CC: Members of the Senate Judiciary Committee
Dear Judge Barrett,
Congratulations on your nomination to the Supreme Court of the United States! You must be ecstatic! What greater plum could an ambitious jurist wish for, unless it’s Chief Justice? You’ll just have to wait your turn, if that is on your agenda.
So be a good sport and chill for the time being. Ask Donald Trump to give you a rain check. For the sake of the Republic. You see, you and those who vote to confirm you will be judged by present and future Americans according to how well your ascension to the highest court in the land serves the tattered remnants of our so-called republic, so please listen up.
We don’t care what an accomplished legal scholar or nice person you are; all we know is that you are being used in the most high-handed way and that this ought to disturb anyone who believes in fair play and the rule of law.
It will, after all, be up to you and your colleagues on the high court to adjudicate whether governmental authority has been overreached, either by the Executive, Congress, or the judiciary, including your very own precious Supreme Court. This, as you may know, has happened, and more so recently.
This is supremely important. For decades, our presidents have inexorably extended the reach of their decision-making authority until almost any executive order is generally deemed legitimate. President Trump has hollowed out the constitution time and time again by abrogating to himself the authority to, for example, terminate the DACA program, grab portions of federal agency budgets to build a wall at the Mexican Border using funds Congress did not appropriate for such a purpose, and send federal law enforcement agents to arrest legitimate protestors over the objection of local authorities.
Are you okay with unlimited executive prerogatives? Is the pliant acquiescence of the Republican-controlled senate to whatever the President may demand (such as ramming through your appointment scant weeks before a presidential election) prima facie an exercise in legitimate constitutional as well as moral authority?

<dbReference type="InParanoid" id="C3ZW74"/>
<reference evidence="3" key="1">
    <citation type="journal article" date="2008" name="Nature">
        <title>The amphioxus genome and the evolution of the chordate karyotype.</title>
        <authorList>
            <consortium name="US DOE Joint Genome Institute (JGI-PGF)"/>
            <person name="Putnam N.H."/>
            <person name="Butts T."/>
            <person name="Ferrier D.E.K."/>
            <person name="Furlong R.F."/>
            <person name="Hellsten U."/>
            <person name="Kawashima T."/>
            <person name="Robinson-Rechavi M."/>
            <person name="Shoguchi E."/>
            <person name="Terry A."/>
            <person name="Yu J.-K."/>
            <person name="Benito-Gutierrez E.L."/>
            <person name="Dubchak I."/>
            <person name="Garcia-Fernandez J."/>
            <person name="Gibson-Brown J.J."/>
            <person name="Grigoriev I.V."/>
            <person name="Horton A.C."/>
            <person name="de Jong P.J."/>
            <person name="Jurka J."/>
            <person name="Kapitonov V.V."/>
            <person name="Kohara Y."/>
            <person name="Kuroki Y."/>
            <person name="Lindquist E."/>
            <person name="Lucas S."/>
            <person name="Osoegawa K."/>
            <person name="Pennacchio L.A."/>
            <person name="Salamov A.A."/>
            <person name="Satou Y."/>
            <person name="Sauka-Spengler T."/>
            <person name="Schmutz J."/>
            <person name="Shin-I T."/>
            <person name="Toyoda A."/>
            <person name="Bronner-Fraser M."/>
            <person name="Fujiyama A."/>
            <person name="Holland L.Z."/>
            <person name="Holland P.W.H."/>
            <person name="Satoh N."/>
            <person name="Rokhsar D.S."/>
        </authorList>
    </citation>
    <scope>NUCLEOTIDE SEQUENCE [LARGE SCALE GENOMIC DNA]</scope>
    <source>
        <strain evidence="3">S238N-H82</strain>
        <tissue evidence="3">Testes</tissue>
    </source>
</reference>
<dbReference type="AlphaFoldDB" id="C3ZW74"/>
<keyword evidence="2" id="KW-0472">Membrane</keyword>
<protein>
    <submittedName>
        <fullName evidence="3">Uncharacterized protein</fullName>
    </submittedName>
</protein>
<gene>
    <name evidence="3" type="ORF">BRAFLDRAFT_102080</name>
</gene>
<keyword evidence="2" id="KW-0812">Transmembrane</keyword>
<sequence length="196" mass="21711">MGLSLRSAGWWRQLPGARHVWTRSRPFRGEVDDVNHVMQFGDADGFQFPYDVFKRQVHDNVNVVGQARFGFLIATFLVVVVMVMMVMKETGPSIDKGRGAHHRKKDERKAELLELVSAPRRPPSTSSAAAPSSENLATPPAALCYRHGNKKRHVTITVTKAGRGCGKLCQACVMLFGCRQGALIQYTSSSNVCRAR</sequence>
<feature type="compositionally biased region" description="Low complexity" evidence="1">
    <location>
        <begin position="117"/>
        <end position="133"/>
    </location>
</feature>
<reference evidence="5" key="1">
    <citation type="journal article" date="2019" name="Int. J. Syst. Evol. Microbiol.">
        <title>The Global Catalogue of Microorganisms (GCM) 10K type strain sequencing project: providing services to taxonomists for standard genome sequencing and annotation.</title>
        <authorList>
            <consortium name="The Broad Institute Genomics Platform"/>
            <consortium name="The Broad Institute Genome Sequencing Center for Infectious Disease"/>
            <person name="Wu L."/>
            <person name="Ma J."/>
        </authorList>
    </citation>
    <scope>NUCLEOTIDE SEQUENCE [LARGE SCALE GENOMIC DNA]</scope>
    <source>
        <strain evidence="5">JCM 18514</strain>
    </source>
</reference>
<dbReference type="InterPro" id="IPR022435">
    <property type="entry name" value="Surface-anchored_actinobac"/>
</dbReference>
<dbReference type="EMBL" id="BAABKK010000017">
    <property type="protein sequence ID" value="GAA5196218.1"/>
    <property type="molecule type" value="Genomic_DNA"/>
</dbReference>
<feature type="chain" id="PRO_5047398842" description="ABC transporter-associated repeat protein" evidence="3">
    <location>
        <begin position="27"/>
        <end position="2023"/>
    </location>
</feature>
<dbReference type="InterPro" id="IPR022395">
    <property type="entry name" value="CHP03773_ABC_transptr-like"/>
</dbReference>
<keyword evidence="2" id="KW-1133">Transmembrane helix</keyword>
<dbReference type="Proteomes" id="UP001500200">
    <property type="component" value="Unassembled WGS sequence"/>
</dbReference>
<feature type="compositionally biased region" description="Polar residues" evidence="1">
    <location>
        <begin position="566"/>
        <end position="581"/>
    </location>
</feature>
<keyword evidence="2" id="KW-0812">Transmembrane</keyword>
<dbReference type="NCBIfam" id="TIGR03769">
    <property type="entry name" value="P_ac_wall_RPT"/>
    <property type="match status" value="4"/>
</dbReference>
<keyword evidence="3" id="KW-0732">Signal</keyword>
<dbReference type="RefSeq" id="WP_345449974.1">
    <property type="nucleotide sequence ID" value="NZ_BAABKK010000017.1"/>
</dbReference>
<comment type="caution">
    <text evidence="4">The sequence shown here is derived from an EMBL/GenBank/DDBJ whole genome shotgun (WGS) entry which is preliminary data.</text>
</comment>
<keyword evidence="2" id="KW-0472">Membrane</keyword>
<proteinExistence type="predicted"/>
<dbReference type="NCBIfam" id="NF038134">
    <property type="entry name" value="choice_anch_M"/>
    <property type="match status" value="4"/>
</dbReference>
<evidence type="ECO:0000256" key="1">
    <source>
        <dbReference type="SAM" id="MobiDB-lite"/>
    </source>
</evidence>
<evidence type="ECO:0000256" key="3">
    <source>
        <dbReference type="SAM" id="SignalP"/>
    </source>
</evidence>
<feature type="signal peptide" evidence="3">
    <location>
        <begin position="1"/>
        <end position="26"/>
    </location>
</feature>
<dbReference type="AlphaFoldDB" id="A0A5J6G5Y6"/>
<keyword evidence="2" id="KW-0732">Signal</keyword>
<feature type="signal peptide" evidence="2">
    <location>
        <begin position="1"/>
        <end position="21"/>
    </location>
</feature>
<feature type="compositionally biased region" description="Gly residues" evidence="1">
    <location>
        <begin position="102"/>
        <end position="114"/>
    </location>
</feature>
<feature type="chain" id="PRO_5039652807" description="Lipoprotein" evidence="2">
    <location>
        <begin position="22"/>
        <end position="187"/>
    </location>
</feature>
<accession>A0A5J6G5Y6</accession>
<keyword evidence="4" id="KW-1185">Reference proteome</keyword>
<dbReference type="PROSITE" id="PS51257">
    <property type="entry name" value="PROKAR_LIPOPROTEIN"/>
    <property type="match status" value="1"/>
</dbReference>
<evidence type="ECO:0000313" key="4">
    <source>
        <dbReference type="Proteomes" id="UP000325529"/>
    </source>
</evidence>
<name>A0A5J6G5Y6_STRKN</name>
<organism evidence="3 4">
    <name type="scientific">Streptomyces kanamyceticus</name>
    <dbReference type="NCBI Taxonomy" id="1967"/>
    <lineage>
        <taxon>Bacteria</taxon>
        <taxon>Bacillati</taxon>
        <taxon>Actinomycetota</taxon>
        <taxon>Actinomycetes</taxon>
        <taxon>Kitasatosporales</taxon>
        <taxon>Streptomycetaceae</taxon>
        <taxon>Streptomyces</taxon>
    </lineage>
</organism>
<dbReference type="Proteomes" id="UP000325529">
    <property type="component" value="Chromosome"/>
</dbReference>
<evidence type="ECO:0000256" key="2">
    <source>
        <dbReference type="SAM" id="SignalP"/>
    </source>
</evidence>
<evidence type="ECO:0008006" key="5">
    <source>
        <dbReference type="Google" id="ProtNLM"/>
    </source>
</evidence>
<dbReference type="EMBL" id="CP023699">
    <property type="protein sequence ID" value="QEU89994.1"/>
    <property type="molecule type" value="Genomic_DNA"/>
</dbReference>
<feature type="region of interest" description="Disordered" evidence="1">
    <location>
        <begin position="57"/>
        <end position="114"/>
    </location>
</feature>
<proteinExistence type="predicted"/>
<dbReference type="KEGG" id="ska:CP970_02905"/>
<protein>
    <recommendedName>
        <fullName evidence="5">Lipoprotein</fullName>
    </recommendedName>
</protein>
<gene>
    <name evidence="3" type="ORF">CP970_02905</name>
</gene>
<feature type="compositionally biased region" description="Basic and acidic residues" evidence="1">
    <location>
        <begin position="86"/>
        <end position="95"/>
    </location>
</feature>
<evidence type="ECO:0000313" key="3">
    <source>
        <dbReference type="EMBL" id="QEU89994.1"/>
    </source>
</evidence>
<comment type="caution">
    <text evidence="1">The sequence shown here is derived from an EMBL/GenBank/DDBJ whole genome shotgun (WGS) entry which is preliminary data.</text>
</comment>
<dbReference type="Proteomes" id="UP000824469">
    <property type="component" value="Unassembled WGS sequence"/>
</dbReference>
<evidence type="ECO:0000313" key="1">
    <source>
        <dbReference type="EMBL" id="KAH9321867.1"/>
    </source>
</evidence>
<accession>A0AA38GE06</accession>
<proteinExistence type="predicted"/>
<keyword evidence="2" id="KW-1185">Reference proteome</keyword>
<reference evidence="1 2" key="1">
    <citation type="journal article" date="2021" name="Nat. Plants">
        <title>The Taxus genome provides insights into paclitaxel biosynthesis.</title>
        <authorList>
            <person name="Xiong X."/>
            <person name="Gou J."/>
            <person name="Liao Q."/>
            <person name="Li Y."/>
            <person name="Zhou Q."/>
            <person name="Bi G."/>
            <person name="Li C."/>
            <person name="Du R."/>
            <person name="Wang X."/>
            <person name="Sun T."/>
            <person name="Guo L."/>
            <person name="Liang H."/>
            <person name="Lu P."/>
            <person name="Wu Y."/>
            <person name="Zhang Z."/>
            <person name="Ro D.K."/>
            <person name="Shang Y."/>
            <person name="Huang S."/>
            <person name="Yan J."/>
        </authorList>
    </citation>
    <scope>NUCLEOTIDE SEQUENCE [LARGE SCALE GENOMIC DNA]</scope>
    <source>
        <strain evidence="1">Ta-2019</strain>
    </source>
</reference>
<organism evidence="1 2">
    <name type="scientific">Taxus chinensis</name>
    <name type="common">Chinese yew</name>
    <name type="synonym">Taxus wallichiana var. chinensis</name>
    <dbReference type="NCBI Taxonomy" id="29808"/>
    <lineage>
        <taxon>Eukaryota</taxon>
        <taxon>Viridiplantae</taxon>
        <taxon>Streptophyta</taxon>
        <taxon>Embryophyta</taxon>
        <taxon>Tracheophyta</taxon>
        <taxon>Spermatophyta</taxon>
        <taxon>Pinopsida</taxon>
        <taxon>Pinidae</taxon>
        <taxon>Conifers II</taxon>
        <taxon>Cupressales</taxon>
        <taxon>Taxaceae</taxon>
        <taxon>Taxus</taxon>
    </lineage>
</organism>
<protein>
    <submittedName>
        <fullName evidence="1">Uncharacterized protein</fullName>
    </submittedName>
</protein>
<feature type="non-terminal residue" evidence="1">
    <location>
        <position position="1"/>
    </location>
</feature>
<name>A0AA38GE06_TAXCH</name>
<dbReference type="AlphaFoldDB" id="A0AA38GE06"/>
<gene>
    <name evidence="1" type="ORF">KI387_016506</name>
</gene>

Most people’s moral political compass would point toward declining this nomination and tell the President to try again once he is re-elected. That would be the honorable thing to do. That would comfort the nation. You must clearly understand that quick confirmation of your nomination is expeditious for the administration and its allies. Do you want to be a pawn in their game? What self-respecting person would stand to be used in such a manner?
Your deeply held beliefs may have real and possibly adverse consequence for our loved ones and descendants, but that’s not our real problem. What’s truly upsetting is that you would allow yourself to be used to further an authoritarian agenda on behalf of a president who is loyal only to himself, his pocketbook, and his overreaching ambitions. You know who Donald Trump is, that he has failed the Americans he claims to represent, and has no respect for the rule of any law he takes exception to, so why would you stand for his and Mitch McConnell’s end run around tradition and due process, even if it advances your career?
End this charade. Find a way to bow out. We suggest going through the confirmation process and then withdrawing before being sworn in. No need to explain; simply cite personal reasons. If you don’t and go on to take your seat on the bench you will have contributed to hastening the end of democracy in our republic and history will not judge you kindly.
One Hundred Million Americans
September 27, 2020; updated October 7, 2020